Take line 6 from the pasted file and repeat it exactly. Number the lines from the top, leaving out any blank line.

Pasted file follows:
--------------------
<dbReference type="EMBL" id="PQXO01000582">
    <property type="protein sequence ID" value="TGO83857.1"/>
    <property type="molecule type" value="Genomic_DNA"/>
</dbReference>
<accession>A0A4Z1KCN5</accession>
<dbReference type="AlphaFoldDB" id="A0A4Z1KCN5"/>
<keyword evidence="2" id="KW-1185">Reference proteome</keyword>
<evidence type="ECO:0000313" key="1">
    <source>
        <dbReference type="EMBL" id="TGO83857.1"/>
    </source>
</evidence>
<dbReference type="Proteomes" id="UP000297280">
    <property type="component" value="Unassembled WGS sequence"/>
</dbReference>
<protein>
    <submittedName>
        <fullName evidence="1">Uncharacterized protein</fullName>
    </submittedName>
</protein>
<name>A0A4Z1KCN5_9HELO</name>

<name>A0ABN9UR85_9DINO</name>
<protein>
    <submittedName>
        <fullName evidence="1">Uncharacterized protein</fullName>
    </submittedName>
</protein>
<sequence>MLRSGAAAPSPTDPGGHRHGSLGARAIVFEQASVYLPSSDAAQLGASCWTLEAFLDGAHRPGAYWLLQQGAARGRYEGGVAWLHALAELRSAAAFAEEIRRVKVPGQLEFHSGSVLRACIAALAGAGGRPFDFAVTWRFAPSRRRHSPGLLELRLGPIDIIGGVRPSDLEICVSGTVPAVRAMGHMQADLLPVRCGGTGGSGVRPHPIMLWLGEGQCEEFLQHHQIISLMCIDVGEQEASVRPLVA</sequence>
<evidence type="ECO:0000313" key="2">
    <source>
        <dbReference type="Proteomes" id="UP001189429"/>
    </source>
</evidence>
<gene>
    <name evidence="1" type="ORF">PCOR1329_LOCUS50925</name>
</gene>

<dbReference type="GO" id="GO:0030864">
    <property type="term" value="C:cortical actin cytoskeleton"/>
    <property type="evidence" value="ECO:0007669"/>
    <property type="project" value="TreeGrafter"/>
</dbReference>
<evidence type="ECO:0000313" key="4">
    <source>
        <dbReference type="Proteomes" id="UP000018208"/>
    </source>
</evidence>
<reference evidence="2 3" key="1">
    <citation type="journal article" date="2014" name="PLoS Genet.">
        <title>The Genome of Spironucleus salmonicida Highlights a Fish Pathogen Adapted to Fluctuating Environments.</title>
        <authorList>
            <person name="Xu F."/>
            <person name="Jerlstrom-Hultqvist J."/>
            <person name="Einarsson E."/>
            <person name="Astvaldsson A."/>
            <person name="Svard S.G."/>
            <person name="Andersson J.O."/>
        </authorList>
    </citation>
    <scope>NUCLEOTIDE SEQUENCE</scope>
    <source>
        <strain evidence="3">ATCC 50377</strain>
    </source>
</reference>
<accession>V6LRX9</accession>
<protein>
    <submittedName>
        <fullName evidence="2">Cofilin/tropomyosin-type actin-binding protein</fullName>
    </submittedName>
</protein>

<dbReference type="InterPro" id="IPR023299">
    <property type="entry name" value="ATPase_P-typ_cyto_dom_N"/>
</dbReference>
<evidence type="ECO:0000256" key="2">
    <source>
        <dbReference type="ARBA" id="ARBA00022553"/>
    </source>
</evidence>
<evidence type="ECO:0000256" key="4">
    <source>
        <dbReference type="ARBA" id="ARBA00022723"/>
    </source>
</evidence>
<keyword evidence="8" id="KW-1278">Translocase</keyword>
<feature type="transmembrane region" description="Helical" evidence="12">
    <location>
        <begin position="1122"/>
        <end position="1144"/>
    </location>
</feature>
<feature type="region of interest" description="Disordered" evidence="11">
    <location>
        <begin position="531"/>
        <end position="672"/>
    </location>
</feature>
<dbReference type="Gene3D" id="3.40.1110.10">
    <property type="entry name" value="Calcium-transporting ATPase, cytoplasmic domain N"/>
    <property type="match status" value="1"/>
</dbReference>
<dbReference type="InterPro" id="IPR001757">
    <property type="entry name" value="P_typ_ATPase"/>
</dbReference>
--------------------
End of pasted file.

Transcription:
<dbReference type="AlphaFoldDB" id="A0A4Z1KCN5"/>